• Definitely! I think having that access to the cold provides some conditioning. That said, I’ve been in Toronto during heatwaves and had no idea the Maritimes got so insanely hot. My travel buddy from Ontario had no issue during our Maritimes road trip but me from Alberta wanted the a/c on in the car (and everywhere else) 24/7. 😀
      What places would be “not too hot but not too cold” for you? Hubby and I have often talked about ideal places to live and we haven’t come to any agreement yet.

      • Indeed. I just stay inside any air-conditioned buildings when there are heatwaves. I’m just glad that Environment Canada warns everyone in advance when they detect a heatwave coming.

        Hmmm. I don’t think there’s an ideal place that is “not too hot but not too cold”. Besides, being in a place for too long will make your body used to the place’s weather. Well, I hope that you get used to the weather there soon. Cheers!

        • Sorry for taking ages to reply! Yes, Environment Canada does do a good job of warning people, but have you noticed in the last year or two that they are over-warning? Honestly, sometimes I think the person doing the updates thinks no one looks outside. Well, maybe that’s the truth. 😀 But I’ve seen quite a few warnings retracted or downgraded, making me pay less attention to them.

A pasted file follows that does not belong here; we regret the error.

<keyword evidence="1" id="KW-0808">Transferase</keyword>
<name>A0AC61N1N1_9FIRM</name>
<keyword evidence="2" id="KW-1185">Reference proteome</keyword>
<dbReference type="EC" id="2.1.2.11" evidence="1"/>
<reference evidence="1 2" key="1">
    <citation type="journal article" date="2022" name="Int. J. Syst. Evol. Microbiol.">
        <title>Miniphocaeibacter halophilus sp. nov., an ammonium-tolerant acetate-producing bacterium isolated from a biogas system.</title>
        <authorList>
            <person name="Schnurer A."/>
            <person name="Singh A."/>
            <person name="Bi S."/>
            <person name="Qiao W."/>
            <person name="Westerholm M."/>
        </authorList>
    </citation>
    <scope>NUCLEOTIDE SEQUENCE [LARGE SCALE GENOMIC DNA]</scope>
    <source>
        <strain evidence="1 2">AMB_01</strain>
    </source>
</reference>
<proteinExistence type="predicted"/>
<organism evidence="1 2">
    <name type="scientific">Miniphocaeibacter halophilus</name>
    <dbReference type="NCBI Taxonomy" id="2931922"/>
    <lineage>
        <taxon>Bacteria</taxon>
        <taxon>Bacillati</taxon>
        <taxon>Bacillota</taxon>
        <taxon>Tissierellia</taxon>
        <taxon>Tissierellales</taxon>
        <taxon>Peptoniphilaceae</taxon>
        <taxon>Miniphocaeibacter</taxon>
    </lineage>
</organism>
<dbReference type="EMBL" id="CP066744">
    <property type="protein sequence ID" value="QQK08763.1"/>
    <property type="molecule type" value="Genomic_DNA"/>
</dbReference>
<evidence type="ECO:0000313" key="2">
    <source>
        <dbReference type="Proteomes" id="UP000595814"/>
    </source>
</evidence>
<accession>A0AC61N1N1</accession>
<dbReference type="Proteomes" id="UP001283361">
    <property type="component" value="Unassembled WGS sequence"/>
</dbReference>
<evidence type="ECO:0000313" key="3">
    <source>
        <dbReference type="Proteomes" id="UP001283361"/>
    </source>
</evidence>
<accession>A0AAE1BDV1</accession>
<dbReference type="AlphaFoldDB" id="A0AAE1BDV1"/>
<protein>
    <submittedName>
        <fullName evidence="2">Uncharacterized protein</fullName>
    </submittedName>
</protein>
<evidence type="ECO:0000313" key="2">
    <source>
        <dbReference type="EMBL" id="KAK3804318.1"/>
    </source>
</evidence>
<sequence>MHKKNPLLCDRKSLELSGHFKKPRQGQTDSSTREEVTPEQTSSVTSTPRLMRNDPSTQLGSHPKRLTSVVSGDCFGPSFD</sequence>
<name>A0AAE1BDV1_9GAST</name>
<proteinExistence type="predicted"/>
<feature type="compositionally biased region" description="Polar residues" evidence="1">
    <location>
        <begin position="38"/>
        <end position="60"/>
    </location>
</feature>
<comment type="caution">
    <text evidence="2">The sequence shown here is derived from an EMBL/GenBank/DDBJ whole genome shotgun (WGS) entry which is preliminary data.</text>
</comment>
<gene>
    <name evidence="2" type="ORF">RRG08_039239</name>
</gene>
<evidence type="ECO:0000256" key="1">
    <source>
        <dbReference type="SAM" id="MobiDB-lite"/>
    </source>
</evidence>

As for my ideal not too hot not too cold place, I’d have to say Hawaii. While my body got used to Japan, it has no memory for heat and hubby and I gave in and bought air conditioners today. Going to bed when our room was +30C last night was the breaking point.

          • No problem. It’s not like I “demand” swift replies. Indeed, Environment Canada has withdrawn quite a few of their warnings, but it’s understandable because weather can be unpredictable. And weather forecasts are just that—forecast—they’re not absolute. I actually prefer that they withdraw their earlier warnings because it means that the weather has shifted for the better. It’s better safe than sorry, as they say.

            I see. So you frequently travel to Hawaii? I think Hawaii is still too hot for me.

            Anyway, at least you already bought air conditioners, so the heat will be at least bearable there. Enjoy!

            • That makes sense (about Enviro Canada.)
              I’d love to say that Hawaii is on my regular spot of places to spend time but no. The last time we went was a few years ago and the time before was 25 years!! We did go a few times for family vacations when I was a child so I’ve got good memories.